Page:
Overall Prostate Cancer Survival Rates Improve with Docetaxel plus Standard Care

The standard of care for the treatment of high-risk, localized prostate cancer is combination therapy with radiotherapy and long-term (24 to 36 months) androgen suppression. In a new study published in the Journal of Clinical Oncology, researchers tested the hypothesis that adding adjuvant docetaxel to radiotherapy and long-term androgen suppression would improve overall survival and clinical outcomes for men in that patient population.

Docetaxel, a cytotoxic chemotherapy drug, has improved overall survival in men with castrate-resistant and castrate-sensitive prostate cancers. The drug is well tolerated and may be able to target hormonally resistant cells, complimenting the abilities of androgen suppression to target hormonally sensitive cells. The current study researchers compared standard of care with and without docetaxel-based chemotherapy.

Docetaxel Treatment Arms

The multicenter, phase 3 trial randomly assigned men to one of two treatment arms. Both arms received 8 weeks of androgen suppression followed by radiotherapy with concurrent androgen suppression and then adjuvant androgen suppression for 24 months. Men assigned to the docetaxel arm also received an additional six cycles of docetaxel and prednisone concurrently with androgen suppression beginning 28 days following completion of radiotherapy.

A total of 612 patients were enrolled in the study. Of those, 563 had evaluable results. There were no unexpected toxicity signals during the study period and treatment was well-tolerated in both arms. Overall survival rates at 4 years were 89% in the standard treatment arm and 93% in the standard treatment plus docetaxel-based chemotherapy arm. Six-year rates for disease-free survival were 55% in the standard treatment arm and 65% in the standard treatment plus docetaxel arm.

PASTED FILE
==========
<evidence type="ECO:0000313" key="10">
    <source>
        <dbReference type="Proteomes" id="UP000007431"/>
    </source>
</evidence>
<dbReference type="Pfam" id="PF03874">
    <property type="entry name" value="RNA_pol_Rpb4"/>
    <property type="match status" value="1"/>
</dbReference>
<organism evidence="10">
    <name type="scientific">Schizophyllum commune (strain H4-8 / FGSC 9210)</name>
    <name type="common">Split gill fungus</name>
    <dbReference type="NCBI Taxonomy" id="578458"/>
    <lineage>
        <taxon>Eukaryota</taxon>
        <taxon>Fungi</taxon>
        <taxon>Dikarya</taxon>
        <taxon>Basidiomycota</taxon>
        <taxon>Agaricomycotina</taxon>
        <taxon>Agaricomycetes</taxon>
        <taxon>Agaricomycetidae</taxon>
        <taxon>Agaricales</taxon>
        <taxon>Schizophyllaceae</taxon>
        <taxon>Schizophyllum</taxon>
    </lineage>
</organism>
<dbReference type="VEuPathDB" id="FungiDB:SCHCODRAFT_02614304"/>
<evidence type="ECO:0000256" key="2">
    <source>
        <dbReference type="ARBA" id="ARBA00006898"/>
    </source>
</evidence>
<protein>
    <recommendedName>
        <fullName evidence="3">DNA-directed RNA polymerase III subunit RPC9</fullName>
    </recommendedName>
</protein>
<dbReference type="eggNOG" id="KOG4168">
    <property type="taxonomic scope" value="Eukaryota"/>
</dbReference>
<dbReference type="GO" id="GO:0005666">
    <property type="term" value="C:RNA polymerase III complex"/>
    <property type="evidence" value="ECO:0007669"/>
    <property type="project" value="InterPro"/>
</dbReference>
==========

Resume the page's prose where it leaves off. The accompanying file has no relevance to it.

Positive Results

There were 59 deaths in the standard treatment arm compared with 43 in the standard treatment plus docetaxel arm. In the standard treatment plus docetaxel arm, there were fewer deaths resulting from prostate cancer compared with the standard treatment arm (23 vs. 16 deaths, respectively). The six-year rate of distant metastasis was 24% for the standard treatment arm and 91% for the standard treatment plus docetaxel arm.

Seth A. Rosenthal, MD, FACR, FASTRO, corresponding author of the study, said the results are positive.

“The trial results suggest that the addition of docetaxel chemotherapy to standard treatment with long-term androgen suppression therapy and radiotherapy is a viable treatment option for men with high-risk nonmetastatic prostate cancer,” he said. “Physicians should be considering the discussion of this option with selected patients who are fit for chemotherapy.”